Street Walker: a prosery

What is Prosery? It is where “prose, poetry and flash fiction collide.”

I wrote STREET WALKER in response to Linda Lee Lyberg’s Prompt for D’verse Poets. The Prosery Prompt is to write 144 words that includes the last line from E. E. Cummings’s IV-Impression. “In the street of the sky night walks scattering poems.”

Street Walker is set in the cobbled street that leads to St. John’s Gate in Clerkenwell…

Rain on a cobbled street | St. John’s Gate, Clerkenwell | Photo: Lesley Scoble

STREET WALKER

Her high heels clicked on the wet cobbles. A thin, bemoaning rain dampened any faint hope that remained. It trickled down her neck. She pulled her overcoat’s collar closer. It smelt dank. The shoes sounded loud and hollow in the silent sorrow of the damp night. 

In the street of the sky-night-walks scattering poems. Business was slow. 
A curtain moved in a window. Someone was watching. 
She proceeded on to the restaurant. Through the condensation of steamy glass. A candle flickered. She saw them. They sat at a table for two in intimate conversation. 

She strode away to the sharp click-clack cadence of her heels. At St John’s Gate, stopped. 
His familiar car sat parked by the archway. 
She slunk into a dark shadow. Why didn’t she listen to advice? “Never mix business with pleasure.” 
‘Too late.’ She took off her stilettos. And waited. 

L. S. November 2022

A little bit of history

The old arch featured in my prosery tale of murderous intent is St. John’s Gate, Clerkenwell, built in 1504 by Prior Thomas Docwra. It was the south gate to the Clerkenwell Priory, monastic home of the Knights Hospitaller (not to be confused with the Knights Templar who lived close-by in the Charterhouse Priory. They were the ones dragged out on the infamous Friday 13th to be burned—but that’s another story).
They built St. John’s Priory in 1140 and it was burnt down in 1831 by Watt Tyler and the revolting peasants (no disrespect) in the Peasants Revolt.

In the 18th century, the St. John’s Priory Gate was a redundant entrance to a now non-existent priory. It became a coffee house and the childhood home of the artist William Hogarth who lived in the arch as a child between the years 1701-1709. His father, Richard Hogarth, opened a coffee house there and served coffee with Latin lessons. How brilliant is that? Go to Starbucks and learn a language!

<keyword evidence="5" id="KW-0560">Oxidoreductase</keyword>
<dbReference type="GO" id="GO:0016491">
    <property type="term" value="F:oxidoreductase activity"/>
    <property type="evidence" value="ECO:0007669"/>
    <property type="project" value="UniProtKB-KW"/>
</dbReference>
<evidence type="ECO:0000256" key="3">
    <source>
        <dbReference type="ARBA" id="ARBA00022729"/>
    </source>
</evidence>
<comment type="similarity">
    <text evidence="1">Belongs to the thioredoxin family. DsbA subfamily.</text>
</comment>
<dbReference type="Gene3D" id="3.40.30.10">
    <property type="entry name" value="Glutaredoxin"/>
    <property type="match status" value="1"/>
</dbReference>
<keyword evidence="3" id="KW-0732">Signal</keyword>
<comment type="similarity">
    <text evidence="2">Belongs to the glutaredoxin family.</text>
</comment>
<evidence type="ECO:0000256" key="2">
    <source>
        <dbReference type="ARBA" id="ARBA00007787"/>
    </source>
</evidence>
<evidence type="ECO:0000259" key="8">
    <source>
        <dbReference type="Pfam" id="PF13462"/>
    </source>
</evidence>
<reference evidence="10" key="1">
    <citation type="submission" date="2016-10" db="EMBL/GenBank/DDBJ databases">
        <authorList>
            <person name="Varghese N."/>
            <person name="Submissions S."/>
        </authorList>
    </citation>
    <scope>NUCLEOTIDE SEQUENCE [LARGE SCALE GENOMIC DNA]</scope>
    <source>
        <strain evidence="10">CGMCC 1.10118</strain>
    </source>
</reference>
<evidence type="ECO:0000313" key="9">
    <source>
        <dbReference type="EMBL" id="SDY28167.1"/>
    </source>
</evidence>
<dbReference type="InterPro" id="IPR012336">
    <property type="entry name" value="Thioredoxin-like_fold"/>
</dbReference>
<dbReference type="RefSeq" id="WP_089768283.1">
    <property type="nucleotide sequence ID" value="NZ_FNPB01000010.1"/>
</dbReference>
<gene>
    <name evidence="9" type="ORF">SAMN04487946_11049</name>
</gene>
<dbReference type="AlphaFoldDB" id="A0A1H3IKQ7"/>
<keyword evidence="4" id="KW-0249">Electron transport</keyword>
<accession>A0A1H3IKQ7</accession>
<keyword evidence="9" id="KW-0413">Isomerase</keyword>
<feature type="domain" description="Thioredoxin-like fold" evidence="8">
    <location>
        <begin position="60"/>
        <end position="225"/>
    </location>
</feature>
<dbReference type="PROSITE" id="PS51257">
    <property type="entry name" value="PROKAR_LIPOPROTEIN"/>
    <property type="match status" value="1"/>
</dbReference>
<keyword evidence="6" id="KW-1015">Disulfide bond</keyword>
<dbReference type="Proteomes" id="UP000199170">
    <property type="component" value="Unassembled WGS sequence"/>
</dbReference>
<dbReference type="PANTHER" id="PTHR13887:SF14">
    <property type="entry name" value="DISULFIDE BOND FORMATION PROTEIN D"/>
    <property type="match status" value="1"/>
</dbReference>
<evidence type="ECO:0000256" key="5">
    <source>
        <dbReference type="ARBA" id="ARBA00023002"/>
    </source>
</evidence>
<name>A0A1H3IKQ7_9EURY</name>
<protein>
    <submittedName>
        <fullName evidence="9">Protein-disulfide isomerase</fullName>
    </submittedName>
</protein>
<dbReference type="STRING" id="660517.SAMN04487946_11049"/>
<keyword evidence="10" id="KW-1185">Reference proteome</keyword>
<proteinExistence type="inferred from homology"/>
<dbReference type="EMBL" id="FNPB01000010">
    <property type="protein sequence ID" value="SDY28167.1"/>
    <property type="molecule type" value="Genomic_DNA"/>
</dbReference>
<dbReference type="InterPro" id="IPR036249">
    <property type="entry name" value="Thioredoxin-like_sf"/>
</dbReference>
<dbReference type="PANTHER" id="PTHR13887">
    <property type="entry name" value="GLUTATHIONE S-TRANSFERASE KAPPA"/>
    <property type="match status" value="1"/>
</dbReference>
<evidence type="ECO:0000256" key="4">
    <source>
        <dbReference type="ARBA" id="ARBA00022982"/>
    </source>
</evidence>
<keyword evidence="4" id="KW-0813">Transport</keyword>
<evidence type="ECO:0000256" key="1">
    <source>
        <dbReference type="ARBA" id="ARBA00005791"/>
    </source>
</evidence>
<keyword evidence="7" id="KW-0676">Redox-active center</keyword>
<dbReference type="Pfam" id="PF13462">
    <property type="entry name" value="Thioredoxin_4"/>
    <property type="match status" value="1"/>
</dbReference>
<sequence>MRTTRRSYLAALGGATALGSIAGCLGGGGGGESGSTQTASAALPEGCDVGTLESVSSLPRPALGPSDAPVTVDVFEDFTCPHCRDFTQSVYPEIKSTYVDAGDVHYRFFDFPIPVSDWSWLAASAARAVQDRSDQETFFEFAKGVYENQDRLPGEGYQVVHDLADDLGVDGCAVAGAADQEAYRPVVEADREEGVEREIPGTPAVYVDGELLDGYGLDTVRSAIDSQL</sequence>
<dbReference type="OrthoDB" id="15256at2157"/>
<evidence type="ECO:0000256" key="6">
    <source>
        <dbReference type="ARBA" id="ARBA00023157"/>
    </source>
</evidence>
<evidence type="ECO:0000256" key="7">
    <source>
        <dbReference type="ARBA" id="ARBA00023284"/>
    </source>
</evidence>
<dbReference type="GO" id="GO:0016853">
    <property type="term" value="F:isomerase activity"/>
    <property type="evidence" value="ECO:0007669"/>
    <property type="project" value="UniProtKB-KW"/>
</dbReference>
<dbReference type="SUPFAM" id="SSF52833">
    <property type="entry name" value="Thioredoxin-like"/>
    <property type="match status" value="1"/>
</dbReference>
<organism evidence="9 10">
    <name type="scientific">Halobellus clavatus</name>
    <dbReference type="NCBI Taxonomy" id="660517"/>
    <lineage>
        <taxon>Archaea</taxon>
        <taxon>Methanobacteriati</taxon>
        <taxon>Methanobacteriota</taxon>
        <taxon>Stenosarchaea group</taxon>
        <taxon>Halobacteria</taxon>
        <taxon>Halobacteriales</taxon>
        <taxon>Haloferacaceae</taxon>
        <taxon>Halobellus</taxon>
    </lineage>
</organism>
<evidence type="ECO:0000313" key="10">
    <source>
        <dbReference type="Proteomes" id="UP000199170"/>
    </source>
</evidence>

William Hogarth 1697-1764 Self-portrait with his pug dog named Trump

Dr Samuel Johnson got his first writing job in St John’s Gate writing for The Gentleman’s Magazine. It was a haunt of artists and writers, including Shakespeare and Charles Dickens.
St John’s Gate has also been a pub (what a shame it isn’t now!) The pub was called The Old Jerusalem Tavern (perhaps harking back to when the knights would leave the priory to set off on the Holy crusades to Jerusalem?).

I love the atmosphere of the historic arch. When I first moved to live in the area, I was sure it must be the gate that Richard the third, rode through on his horse to enter London. I enthralled (most likely bored) many a friend in the Jerusalem Tavern (an old pub just a short stagger down St John’s Path) telling stories about this stupendous historical fact. Education can be a sad thing. I am disappointed to learn this cannot be true, and I was fantasising and telling tales. They built St. John’s Gate in 1504 and poor Richard died, looking for a horse on Bosworth Field in 1485. An event which ended the War of the Roses, the Plantagenet royal line, and thirty years of civil war between the Houses of York and Lancaster—disproving my claim and meant that I lied to all who listened to my ramblings.

Interior of the Jerusalem Tavern, Clerkenwell | Photo: Lesley Scoble

Across the road from the St John’s Gate is a secret garden. I sometimes sit here in the quiet of the old Priory Cloister medicinal garden, imagining cloistered monks and medieval knights gathering herbs to brew potent healing concoctions.

St. John’s Priory Cloister Garden, Clerkenwell | Photo: Lesley Scoble

The Order of St. John carries on caring for and treating the sick today.

My special thanks to Linda Lee Lyberg and d’Verse Poets for this prosery prompt.

9 comments

  1. A lovely post, Lesley. A great little story and some fantastic history for us. I know that area, having worked nearby for a time, but never knew all of this. Maybe I should have stayed on after the day’s work…

    Liked by 1 person

Leave a Reply

Fill in your details below or click an icon to log in:

WordPress.com Logo

You are commenting using your WordPress.com account. Log Out /  Change )

Twitter picture

You are commenting using your Twitter account. Log Out /  Change )

Facebook photo

You are commenting using your Facebook account. Log Out /  Change )

Connecting to %s